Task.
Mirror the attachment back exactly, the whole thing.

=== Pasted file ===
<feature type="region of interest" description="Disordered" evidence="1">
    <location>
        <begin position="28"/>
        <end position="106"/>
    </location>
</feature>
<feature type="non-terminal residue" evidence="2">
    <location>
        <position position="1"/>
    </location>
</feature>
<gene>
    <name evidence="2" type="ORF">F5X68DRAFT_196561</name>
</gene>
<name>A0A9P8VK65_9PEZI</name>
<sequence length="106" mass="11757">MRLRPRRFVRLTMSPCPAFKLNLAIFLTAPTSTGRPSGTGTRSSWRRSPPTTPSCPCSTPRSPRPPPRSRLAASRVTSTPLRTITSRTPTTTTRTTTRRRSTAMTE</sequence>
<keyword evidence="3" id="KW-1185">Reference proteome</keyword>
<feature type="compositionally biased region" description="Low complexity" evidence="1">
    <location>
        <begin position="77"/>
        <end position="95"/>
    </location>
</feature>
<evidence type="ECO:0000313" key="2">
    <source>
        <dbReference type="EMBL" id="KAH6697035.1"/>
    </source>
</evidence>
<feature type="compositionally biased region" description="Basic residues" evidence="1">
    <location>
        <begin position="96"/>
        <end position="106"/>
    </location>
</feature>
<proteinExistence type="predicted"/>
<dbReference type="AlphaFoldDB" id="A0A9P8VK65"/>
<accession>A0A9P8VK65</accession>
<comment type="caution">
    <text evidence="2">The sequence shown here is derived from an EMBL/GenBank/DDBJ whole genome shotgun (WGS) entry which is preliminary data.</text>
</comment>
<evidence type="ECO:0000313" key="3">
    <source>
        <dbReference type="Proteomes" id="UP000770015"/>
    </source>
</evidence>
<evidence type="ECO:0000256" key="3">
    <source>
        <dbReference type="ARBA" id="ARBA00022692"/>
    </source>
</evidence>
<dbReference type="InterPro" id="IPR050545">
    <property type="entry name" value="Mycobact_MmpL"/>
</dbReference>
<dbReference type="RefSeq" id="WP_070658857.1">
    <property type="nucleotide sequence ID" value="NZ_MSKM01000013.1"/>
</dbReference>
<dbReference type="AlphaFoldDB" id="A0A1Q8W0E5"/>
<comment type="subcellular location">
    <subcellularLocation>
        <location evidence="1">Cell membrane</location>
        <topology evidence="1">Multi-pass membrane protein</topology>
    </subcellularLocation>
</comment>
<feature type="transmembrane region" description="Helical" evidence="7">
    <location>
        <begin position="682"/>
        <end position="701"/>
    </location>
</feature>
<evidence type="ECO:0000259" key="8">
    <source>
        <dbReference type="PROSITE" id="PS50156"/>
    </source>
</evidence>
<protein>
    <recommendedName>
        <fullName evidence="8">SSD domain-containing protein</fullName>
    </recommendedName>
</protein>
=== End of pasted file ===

<feature type="region of interest" description="Disordered" evidence="1">
    <location>
        <begin position="28"/>
        <end position="106"/>
    </location>
</feature>
<feature type="non-terminal residue" evidence="2">
    <location>
        <position position="1"/>
    </location>
</feature>
<gene>
    <name evidence="2" type="ORF">F5X68DRAFT_196561</name>
</gene>
<name>A0A9P8VK65_9PEZI</name>
<sequence length="106" mass="11757">MRLRPRRFVRLTMSPCPAFKLNLAIFLTAPTSTGRPSGTGTRSSWRRSPPTTPSCPCSTPRSPRPPPRSRLAASRVTSTPLRTITSRTPTTTTRTTTRRRSTAMTE</sequence>
<keyword evidence="3" id="KW-1185">Reference proteome</keyword>
<feature type="compositionally biased region" description="Low complexity" evidence="1">
    <location>
        <begin position="77"/>
        <end position="95"/>
    </location>
</feature>
<evidence type="ECO:0000313" key="2">
    <source>
        <dbReference type="EMBL" id="KAH6697035.1"/>
    </source>
</evidence>
<feature type="compositionally biased region" description="Basic residues" evidence="1">
    <location>
        <begin position="96"/>
        <end position="106"/>
    </location>
</feature>
<proteinExistence type="predicted"/>
<dbReference type="AlphaFoldDB" id="A0A9P8VK65"/>
<accession>A0A9P8VK65</accession>
<comment type="caution">
    <text evidence="2">The sequence shown here is derived from an EMBL/GenBank/DDBJ whole genome shotgun (WGS) entry which is preliminary data.</text>
</comment>
<evidence type="ECO:0000313" key="3">
    <source>
        <dbReference type="Proteomes" id="UP000770015"/>
    </source>
</evidence>
<evidence type="ECO:0000256" key="3">
    <source>
        <dbReference type="ARBA" id="ARBA00022692"/>
    </source>
</evidence>
<dbReference type="InterPro" id="IPR050545">
    <property type="entry name" value="Mycobact_MmpL"/>
</dbReference>
<dbReference type="RefSeq" id="WP_070658857.1">
    <property type="nucleotide sequence ID" value="NZ_MSKM01000013.1"/>
</dbReference>
<dbReference type="AlphaFoldDB" id="A0A1Q8W0E5"/>
<comment type="subcellular location">
    <subcellularLocation>
        <location evidence="1">Cell membrane</location>
        <topology evidence="1">Multi-pass membrane protein</topology>
    </subcellularLocation>
</comment>
<feature type="transmembrane region" description="Helical" evidence="7">
    <location>
        <begin position="682"/>
        <end position="701"/>
    </location>
</feature>
<evidence type="ECO:0000259" key="8">
    <source>
        <dbReference type="PROSITE" id="PS50156"/>
    </source>
</evidence>
<protein>
    <recommendedName>
        <fullName evidence="8">SSD domain-containing protein</fullName>
    </recommendedName>
</protein>